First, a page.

Safety of cell transplantation examined in spinal cord injury patients
Personalized cell therapy technique shows promise in chronic complete paraplegia
Recent advances in cell transplantations for patients who have suffered spinal cord injury remain in initial stages, with disparity in techniques, administration and patient selection criteria leading to confusion.
In a small clinical trial led by Jesús Vaquero (Hospital Puerta de Hierro-Majadahonda and Autonomous University, Spain), 12 patients with complete and chronic paraplegia were administrated with personalized expanded autologous bone marrow mesenchymal stromal cells (MSCs) supported in autologous plasma. An additional set of MSCs were administered 3 months later via lumbar puncture into the subarachnoid space. Clinical, urodynamic, neurophysiological and neuroimaging outcomes were evaluated at 3, 6, 9 and 12 months post-surgery.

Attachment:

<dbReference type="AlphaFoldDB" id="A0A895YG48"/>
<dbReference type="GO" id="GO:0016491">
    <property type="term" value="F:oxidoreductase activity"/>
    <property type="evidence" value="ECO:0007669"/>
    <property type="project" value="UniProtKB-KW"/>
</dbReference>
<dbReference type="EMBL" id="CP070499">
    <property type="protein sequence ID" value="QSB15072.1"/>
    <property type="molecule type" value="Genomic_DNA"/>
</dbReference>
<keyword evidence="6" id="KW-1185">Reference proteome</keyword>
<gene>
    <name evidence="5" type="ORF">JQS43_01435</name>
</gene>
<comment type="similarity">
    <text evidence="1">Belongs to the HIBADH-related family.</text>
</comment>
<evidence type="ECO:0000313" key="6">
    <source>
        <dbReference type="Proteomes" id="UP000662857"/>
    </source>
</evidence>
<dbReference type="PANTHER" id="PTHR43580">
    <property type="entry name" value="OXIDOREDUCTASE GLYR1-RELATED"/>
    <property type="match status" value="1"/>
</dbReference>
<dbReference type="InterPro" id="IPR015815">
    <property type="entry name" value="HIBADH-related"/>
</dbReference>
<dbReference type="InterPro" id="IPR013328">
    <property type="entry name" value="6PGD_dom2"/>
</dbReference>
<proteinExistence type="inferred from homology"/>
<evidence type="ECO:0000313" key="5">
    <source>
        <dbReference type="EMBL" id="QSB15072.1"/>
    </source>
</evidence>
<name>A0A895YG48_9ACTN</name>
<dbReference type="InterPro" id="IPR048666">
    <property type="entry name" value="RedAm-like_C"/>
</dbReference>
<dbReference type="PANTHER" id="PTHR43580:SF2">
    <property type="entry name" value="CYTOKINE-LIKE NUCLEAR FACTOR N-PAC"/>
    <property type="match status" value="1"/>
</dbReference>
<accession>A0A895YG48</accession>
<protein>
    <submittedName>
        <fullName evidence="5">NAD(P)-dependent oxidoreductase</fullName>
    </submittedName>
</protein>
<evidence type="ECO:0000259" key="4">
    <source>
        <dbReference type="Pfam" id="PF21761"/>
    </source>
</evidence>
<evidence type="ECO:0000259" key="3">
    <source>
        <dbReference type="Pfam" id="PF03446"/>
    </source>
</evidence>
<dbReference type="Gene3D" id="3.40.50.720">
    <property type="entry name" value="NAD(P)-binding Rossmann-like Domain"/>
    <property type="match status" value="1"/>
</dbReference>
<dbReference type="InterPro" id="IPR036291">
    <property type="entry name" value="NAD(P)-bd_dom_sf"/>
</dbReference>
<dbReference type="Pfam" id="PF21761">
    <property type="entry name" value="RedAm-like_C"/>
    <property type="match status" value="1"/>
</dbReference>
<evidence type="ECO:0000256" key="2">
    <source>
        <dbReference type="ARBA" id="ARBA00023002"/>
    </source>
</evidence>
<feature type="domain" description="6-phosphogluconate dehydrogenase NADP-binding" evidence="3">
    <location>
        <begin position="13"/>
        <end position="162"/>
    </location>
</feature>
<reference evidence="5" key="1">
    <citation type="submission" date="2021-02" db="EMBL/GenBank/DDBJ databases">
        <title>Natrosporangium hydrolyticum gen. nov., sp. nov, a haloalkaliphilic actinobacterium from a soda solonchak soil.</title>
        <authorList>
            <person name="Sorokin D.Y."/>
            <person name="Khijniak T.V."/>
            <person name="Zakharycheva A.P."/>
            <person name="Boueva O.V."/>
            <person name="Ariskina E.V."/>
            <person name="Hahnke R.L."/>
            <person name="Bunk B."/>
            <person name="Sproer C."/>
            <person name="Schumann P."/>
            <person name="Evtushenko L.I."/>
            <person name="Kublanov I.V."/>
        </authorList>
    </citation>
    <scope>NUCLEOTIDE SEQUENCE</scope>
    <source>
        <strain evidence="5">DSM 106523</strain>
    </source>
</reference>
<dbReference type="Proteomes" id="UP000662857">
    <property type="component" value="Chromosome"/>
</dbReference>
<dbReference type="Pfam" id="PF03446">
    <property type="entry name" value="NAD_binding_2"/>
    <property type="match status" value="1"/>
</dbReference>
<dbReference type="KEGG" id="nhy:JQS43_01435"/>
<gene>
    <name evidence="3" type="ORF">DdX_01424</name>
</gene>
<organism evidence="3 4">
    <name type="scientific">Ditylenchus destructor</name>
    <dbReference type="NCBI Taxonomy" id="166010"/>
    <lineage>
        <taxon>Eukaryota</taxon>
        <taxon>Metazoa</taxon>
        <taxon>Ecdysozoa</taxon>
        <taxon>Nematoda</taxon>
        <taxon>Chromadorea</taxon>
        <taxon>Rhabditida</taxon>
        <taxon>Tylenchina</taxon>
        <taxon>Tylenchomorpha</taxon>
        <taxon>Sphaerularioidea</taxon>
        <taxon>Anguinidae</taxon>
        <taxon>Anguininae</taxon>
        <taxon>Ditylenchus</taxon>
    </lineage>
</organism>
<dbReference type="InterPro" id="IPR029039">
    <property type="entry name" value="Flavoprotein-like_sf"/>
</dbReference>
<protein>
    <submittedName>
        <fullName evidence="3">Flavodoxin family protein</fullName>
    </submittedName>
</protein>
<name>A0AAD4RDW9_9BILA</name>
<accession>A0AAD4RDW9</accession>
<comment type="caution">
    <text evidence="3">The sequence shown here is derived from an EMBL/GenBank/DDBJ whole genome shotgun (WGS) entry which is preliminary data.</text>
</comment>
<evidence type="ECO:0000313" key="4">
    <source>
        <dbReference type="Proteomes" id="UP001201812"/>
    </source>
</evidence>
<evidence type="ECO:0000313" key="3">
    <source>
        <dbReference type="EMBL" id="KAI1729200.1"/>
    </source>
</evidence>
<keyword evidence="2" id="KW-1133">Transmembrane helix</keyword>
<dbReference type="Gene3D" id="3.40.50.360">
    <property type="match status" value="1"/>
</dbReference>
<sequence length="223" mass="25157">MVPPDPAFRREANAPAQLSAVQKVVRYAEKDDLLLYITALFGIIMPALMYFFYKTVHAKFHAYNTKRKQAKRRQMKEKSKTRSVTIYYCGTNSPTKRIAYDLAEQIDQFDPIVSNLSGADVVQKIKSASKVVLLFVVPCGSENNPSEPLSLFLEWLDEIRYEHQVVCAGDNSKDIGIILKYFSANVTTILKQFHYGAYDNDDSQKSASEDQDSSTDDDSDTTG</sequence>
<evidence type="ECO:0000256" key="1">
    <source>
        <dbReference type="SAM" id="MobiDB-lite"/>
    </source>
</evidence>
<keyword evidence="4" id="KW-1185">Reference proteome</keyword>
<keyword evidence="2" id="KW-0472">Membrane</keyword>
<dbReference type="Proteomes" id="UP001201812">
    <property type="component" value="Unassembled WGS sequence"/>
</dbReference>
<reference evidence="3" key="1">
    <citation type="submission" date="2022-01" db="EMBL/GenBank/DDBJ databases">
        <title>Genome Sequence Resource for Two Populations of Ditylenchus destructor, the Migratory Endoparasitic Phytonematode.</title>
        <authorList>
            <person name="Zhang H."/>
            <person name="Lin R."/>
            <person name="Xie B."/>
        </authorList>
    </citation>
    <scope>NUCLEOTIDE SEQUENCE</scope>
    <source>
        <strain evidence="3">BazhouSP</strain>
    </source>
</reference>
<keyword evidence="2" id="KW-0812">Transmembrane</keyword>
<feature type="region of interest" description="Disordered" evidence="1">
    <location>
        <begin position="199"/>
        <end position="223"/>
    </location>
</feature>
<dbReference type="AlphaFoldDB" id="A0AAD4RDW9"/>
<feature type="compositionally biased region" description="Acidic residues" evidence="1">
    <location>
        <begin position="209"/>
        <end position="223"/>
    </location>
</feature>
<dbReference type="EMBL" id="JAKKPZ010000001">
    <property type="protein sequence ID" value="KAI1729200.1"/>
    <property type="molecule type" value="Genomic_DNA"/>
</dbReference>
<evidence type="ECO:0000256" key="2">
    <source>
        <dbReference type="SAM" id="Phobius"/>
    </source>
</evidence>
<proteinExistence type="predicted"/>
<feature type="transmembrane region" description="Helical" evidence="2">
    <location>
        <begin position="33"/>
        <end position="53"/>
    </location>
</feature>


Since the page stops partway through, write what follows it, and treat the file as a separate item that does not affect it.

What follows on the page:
Overall, all patients were observed to experience improvement, primarily in sensitivity and sphincter control. Infralesional motor activity was obtained in more than 50% of the patients. Decreases in spasms, spasticity and improvements in sexual findings were also reported.
From these findings, the researchers concluded their cell transplantation technique to be a safe procedure with promise for future development.
Source: Vaquero J, Zurita M, Rico M, et al. An approach to personalized cell therapy in chronic complete paraplegia: The Puerta de Hierro phase I/II clinical trial. Cytotherapy. 18(8): 1025–1036 (2016)